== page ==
PHOENIX - The Arizona Supreme Court has denied a request from the state to set an execution date for a convicted murderer who's been on death row for 20 years for killing two men in 1987 in Lake Havasu City.
The Arizona Attorney General's Office petitioned the state Supreme Court for a death warrant for Daniel Wayne Cook, which would set an execution date for one month after issuance.
But an order signed Tuesday by Arizona Chief Justice Ruth McGregor instead postponed the court ruling for 14 days to give Cook's attorneys time to file motions in Maricopa County Superior Court challenging the state's method of administering the death penalty.
Cook, 47, would join eight other condemned Arizona prisoners who are contesting the state's lethal injection.
In April, the U.S. Supreme Court ruled that the lethal-injection procedure used in Kentucky was constitutional; that is, it did not constitute cruel and unusual punishment.
That opinion left the door open for condemned inmates nationwide to challenge lethal-injection techniques used in their states.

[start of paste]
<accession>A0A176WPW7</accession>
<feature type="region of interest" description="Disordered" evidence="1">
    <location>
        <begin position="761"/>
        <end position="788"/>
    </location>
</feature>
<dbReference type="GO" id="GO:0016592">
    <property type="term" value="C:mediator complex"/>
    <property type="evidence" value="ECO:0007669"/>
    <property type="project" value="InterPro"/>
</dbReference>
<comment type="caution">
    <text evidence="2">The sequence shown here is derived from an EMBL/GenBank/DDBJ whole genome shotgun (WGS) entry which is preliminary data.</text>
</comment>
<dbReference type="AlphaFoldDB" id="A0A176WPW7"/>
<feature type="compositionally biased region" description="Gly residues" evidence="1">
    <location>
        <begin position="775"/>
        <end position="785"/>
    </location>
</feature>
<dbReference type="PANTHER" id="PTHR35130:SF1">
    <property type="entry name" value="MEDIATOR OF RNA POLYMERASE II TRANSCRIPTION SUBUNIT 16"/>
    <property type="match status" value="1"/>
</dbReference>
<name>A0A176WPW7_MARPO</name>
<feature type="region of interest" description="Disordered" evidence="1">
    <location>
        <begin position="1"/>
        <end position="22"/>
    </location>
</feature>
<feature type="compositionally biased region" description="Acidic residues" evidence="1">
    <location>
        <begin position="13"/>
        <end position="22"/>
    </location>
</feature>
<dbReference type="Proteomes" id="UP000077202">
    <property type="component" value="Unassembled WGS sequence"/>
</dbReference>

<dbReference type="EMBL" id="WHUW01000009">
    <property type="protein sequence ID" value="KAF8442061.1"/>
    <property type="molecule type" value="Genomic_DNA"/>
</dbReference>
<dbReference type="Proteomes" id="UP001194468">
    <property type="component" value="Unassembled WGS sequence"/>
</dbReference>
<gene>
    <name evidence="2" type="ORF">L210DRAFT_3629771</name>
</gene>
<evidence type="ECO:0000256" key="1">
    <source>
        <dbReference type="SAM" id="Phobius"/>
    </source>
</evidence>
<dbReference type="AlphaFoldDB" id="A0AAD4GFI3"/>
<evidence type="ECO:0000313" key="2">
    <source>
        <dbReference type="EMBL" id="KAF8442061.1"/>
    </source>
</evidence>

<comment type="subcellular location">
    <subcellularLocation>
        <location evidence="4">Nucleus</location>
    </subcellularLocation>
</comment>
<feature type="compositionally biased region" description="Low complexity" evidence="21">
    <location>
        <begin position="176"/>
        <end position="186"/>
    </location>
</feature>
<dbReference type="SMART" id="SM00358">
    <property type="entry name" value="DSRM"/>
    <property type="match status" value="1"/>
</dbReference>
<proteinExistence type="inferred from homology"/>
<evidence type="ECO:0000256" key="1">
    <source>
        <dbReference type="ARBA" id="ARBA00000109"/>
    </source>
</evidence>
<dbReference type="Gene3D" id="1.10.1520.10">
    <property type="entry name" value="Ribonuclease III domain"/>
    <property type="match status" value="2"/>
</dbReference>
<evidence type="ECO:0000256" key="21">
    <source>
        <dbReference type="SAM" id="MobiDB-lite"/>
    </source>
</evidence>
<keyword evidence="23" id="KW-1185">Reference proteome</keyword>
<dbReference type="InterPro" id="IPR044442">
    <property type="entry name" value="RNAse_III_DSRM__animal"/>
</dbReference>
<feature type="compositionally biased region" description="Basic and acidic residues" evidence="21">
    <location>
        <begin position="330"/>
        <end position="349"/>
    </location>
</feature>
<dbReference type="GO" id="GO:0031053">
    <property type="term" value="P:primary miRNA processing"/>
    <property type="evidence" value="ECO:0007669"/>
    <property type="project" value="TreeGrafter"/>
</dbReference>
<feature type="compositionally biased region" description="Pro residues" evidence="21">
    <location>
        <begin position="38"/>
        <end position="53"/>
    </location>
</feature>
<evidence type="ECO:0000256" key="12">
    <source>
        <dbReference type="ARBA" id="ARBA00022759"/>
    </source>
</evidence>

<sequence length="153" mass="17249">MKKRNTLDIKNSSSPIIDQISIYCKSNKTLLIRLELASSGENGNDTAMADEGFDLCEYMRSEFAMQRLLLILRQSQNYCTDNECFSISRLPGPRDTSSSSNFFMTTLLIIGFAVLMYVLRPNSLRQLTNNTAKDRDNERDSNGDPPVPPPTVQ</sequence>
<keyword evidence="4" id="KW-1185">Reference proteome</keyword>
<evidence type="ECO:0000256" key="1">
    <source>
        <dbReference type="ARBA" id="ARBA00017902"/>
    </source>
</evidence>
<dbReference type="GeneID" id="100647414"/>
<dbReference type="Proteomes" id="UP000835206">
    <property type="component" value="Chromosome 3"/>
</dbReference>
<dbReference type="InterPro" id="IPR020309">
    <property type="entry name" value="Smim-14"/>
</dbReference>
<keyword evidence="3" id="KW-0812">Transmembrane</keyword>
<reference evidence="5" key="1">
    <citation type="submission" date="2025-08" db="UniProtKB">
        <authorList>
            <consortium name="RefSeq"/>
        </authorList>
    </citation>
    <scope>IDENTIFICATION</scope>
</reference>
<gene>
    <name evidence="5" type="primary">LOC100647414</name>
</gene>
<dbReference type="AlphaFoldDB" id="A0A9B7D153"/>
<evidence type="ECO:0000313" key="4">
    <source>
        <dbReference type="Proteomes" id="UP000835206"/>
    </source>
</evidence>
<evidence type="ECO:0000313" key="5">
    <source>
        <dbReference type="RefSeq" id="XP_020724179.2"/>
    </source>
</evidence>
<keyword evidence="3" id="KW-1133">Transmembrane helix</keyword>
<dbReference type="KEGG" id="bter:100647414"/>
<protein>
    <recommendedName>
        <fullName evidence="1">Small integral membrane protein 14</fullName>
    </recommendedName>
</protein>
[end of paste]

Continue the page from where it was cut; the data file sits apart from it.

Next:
The Arizona Attorney General's Office says that Arizona's protocol is similar to Kentucky's; defense attorneys disagree.
Both states use a three-step method that administers three drugs in succession: a drug to render the inmate unconscious, followed by a second drug to paralyze the inmate, and a third to stop the heart.
Defense attorneys counter that the Arizona protocol is substantially different in that it inserts the drug through a surgically installed catheter in the groin instead of an arm, and that it employs false lines that empty into buckets instead of into the inmate's veins to keep members of the execution team from knowing for certain whether they administered a fatal dose.